The announcement by Mr Howard that more federal intervention is on the way presents the federal-state crisis Australia had to have.
Staunch federalists, opposed to an increase in national powers for nearly 100 years, the conservatives current precarious electoral position has resulted in the PM’s grotesque political opportunism so that virtually nothing of the federal system is safe anymore.
After industrial relations, education, hospitals, and involvement in Queensland local government amalgamations, Howard now wants to take control over ports.
He is prepared to throw federal taxpayer money at any state problem, especially in marginal seats. The chickens are coming to roost.
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Australians voters are now told that “we should be focused on outcomes, not systems”, appropriate or not. The cause of the problems is that the system has long not been appropriate. In Peter Costello’s words, “current federal-state arrangement are often in a mess”.
The list is far longer though: bushfire control, liquor licences, taxation, electricity and power, law, control over airports, national security, decentralisation, justice, water reform, grants commission transport, and the national data bank. Over all these issues federal-state disputes have raged in the last two years.
All of this is very much part of economic management of course, presumably the Coalition’s forte. The enormous waste of federal-state relations, not to mention the excess of politicians and civil servants, has often been commented on yet, only recently has the Coalition woken up to this costly reality as well.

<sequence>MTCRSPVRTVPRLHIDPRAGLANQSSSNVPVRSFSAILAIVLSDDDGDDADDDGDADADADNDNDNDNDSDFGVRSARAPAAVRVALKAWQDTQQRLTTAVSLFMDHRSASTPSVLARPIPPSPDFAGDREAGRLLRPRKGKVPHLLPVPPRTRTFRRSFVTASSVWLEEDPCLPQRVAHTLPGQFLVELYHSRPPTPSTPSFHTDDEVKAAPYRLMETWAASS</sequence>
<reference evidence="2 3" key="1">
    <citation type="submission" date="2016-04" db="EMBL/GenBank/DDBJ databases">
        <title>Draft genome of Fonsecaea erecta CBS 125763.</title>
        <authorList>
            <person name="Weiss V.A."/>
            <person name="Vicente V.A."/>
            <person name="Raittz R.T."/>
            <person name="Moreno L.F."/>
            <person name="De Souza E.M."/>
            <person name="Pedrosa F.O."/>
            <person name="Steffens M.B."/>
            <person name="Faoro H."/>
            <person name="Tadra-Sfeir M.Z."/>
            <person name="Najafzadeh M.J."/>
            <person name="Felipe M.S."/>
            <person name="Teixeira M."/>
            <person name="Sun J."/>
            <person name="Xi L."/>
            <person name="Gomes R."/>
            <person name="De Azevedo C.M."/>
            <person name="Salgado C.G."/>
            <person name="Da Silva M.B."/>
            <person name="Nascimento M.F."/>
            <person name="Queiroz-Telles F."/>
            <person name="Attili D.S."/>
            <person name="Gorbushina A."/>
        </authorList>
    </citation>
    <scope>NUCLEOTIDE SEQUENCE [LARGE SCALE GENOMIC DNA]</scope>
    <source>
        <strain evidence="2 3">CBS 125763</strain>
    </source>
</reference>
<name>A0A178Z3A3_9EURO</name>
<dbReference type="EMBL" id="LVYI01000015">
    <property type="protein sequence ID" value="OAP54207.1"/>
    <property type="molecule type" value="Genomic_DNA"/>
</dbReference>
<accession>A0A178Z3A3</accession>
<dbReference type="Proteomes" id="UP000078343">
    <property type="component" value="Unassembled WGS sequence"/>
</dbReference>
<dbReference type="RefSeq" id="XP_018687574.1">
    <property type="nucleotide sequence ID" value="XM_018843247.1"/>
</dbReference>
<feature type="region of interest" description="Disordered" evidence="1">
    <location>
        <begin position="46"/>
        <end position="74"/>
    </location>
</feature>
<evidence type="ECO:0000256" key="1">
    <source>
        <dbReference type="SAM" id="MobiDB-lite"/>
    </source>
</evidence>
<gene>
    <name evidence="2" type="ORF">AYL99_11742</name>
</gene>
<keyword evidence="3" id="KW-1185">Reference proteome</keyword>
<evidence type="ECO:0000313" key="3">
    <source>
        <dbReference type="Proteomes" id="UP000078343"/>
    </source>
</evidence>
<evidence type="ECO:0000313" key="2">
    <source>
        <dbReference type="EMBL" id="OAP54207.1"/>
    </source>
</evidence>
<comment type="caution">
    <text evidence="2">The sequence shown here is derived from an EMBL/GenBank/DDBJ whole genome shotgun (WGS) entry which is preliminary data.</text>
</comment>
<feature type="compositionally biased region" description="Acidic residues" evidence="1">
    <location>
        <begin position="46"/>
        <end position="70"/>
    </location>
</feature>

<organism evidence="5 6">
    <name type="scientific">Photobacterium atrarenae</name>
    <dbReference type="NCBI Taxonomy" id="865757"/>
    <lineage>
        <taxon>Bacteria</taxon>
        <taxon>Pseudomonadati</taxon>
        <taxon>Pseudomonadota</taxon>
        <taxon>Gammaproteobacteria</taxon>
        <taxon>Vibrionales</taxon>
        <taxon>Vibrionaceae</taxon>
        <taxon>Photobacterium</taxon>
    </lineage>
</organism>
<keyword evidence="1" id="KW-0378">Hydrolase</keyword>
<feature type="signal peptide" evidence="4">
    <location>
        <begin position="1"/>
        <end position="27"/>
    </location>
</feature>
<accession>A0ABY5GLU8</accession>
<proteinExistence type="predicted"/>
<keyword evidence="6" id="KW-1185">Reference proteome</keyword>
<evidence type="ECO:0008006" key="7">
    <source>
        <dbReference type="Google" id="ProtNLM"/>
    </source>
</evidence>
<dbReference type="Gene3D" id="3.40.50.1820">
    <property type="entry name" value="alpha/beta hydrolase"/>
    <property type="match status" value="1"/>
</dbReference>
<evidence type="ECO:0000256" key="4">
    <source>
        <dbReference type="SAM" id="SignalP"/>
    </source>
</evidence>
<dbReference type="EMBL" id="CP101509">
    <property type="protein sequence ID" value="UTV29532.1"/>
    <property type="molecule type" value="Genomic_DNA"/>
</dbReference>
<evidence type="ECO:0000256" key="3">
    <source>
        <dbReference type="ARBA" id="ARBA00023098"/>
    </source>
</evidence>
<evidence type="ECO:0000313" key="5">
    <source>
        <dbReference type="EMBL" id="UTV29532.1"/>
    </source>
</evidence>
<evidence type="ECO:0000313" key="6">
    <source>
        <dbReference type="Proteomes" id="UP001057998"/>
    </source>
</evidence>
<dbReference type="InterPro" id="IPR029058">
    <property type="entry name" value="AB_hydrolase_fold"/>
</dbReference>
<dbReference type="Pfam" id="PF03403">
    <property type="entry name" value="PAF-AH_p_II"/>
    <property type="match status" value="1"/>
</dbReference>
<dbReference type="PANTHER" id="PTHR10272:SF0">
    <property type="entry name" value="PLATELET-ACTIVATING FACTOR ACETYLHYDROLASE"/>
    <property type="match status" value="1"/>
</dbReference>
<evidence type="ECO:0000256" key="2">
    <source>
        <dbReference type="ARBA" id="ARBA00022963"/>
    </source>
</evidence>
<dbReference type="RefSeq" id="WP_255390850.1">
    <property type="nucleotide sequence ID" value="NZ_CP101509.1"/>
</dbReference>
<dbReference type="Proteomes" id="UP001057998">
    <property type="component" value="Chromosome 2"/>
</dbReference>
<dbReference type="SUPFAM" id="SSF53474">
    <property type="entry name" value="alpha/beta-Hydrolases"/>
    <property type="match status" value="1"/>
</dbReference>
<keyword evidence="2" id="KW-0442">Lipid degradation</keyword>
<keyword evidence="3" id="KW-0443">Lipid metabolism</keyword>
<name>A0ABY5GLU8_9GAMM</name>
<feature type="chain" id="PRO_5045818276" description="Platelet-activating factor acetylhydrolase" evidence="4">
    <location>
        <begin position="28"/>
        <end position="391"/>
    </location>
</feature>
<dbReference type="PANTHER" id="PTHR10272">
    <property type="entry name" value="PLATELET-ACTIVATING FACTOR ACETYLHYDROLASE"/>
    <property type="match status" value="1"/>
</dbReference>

The solution is a different, effective system of governance, appropriate for the times, that means a two-tier system. We need to strengthen national government as well as, in my view, local government. This requires a major constitutional restructure.
There may well be a significant role for voluntary regional councils, as adjuncts to local government, a kind of mezzanine level, and city governments as part of a more comprehensive local government role.
We need to abolish the states, where government power is really centralised, and link all local governments directly to the national government. Given the massive improvement in communications and transport since 1901, but especially since WWII, this structural change surely is long overdue.
The archaic constitution has not kept pace with the changes. The reason for that is the two party system, and the reason for that is Australia’s dominant single-member district electoral system. Can we start debating these causes and effects?
That is not what the ALP is now talking about though. Not at all. Their defensive counter, amazingly, is to “improve federalism”, a stronger COAG role, not drastic surgery. Grasp the nettle Mr. Rudd. You won’t frighten the horses by bold initiatives of this kind. There is strong popular support for this kind of reform.
Federation is the past, open the debate on the future. The people want transparency, simplicity, clear accountability, meaningful decentralisation, more funding for local government and a stop to the endless blame shifting that is part of the increasingly useless two party tyranny.
If the ALP is elected federally there is an exceptional opportunity to restructure Australia. That is where the ALP wants to move the public debate. Thus far there is no sign of it.